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A blog experiment by Brad Mills.

Keurigs and the economics of coffee

Awhile back I was introduced to a fancy single-cup coffee machine. We became pretty good friends for a week or so but we never really kept in touch after that, so we moved on with our lives. After giving it some thought I decided it was probably a friendship of convenience after all.

Well, guess who's back.

The Keurig Elite 40 And there it sits on the counter in the kitchen. I think this may be the exact same one I used at the beach, though I don't know for sure. For the record, it is a Keurig Elite 40, which is one of the low-end models and a slightly used one at that. It retails for around $115, which is a little steep for what is basically a consumer-level coffee machine. The ordinary Mr. Coffee we've had for five or six years, by comparison, was in the $25-35 range.

When I spent the week with the Keurig I quickly determined the cost of the machine plus the cost of the individual pod things (called K-Cups) made it a pretty expensive operation overall, but still less than something like Starbucks. I also boasted I could probably make "fancy" coffee for less than 20 cents a cup, but I never followed through on that thought experiment. With a Keurig on the counter now, I can do a fairly detailed analysis of it versus the old Mr. Coffee and take everything into account.

So here it is. After two solid weeks of research, I can confidently state 1) I can indeed make fancy coffee for less than 20 cents per cup, and 2) despite a pretty steep initial investment, it's possible to drink coffee from a Keurig for less than from a regular drip coffee maker, eventually recover the cost, and save money week after week afterward. This is not at all the result I expected to get, of course, which makes it all the more interesting to me.

Warning: A good bit of math follows, but it's mostly unit scaling, percentages, and the four basic operations. Please hang with me... I promise not to go too far into the weeds.

Consumption habits

A few preliminaries. I have one cup of coffee each weekday morning, and usually two on the weekends, sometimes three. The Mrs. has two on weekdays and two or three on weekends. Between us, we go through about 25 cups each week. The kids don't drink coffee, thankfully. Leftover grounds and filters get dumped into the kitchen composter and eventually make their way to the compost bin in the backyard. This is a fairly new routine just started within the last few months — but one whose ecological simplicity and flow appeals to me, and thus one I hope to retain.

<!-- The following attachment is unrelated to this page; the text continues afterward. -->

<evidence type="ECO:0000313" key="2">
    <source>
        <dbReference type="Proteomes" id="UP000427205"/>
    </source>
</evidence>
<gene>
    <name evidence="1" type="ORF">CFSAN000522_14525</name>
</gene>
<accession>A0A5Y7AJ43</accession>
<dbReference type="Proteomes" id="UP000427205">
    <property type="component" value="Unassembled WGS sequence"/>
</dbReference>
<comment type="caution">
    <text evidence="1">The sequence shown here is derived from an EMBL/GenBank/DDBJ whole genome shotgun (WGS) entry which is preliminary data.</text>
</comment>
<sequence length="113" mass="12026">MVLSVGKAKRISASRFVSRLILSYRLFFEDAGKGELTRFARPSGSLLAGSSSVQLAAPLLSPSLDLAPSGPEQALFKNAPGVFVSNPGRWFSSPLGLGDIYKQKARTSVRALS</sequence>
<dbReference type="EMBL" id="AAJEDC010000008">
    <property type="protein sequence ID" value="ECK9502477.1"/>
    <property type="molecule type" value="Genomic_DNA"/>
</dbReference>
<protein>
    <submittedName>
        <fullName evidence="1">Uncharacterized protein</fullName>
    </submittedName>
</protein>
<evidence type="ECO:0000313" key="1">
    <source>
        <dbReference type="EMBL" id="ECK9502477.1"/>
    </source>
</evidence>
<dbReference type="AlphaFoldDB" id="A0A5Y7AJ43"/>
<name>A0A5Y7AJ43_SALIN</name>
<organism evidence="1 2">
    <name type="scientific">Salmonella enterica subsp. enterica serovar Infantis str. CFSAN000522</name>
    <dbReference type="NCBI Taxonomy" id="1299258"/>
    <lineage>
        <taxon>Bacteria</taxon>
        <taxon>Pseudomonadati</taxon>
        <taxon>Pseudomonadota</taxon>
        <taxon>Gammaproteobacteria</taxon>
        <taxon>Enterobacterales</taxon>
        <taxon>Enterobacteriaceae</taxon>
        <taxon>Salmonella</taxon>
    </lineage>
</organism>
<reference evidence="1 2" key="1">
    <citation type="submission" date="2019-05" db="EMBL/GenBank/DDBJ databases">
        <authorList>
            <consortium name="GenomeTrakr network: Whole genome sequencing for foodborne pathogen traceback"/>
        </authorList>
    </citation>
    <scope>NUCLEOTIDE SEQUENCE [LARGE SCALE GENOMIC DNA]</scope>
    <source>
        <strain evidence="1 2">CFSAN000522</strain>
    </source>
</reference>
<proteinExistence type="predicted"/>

I'll add for the record that we have an intern at work right now who makes some of the best coffee I've ever had in my life, but that is excluded from the calculations I've done here.

Week one: The Keurig

Operation is pretty straightforward. There's a reservoir, a spout, electronics and pumping and heating stuff inside (which we won't worry about here), and a place to put the K-Cup pod thing. You pop in the K-Cup and push a button, and in less than a minute you have a cup of coffee. Not bad and very Jetsons-esque. The price for instant gratification is high, though. The K-Cups are typically around $12 for sixteen, though you can find them at lower prices if you look around. But staying at that price point, a week of K-Cups is around $18.73.

The Keurig's electrical usage ramped up to 1400 watts while brewing, but the rest of the time it sat around two or three watts. For the week it used 1.37 kWh of electricity, and at AEP's current rates of ten cents per kWh, that's 13.7 cents. It also used 1.875 gallons of water to brew the coffee, which worked out to 1.44 cents. Yes, I measured the water; I want this to be a complete cost analysis.

Overall cost for the week: $18.89. Overall cost per cup: 75.54 cents.

Week two: Mr. Coffee

The Mr. Coffee Coffee preparation isn't a huge ordeal after you've practiced it a few times. Filter in basket, five "CBC standard scoops" into the filter, fill the pot with water up to the ten mark (which does not mean standard eight ounce measuring cups — thus is a little subject to wiggle), empty the water into the reservoir, hit the start button. After five to ten minutes, coffee is ready. Please note the "proper" amount to use is subject to debate — my focus here is real-world daily usage as it's been here for years and years and years.

One CBC standard scoop, it turns out, is slightly less than five teaspoons — and in a 34.5 ounce can of coffee there are 270 scoops. I have no idea what CBC means or why coffee comes in 34.5 ounce cans instead of something a little more normal, but whatever. One can of Kroger coffee runs about $6.99 (and is comparable enough to name-brand stuff to be acceptable), so each scoop is 2.59 cents, each pot is 12.94 cents, and a week of that comes to 90.61 cents. For the record, that's less than five percent of the cost of K-Cups.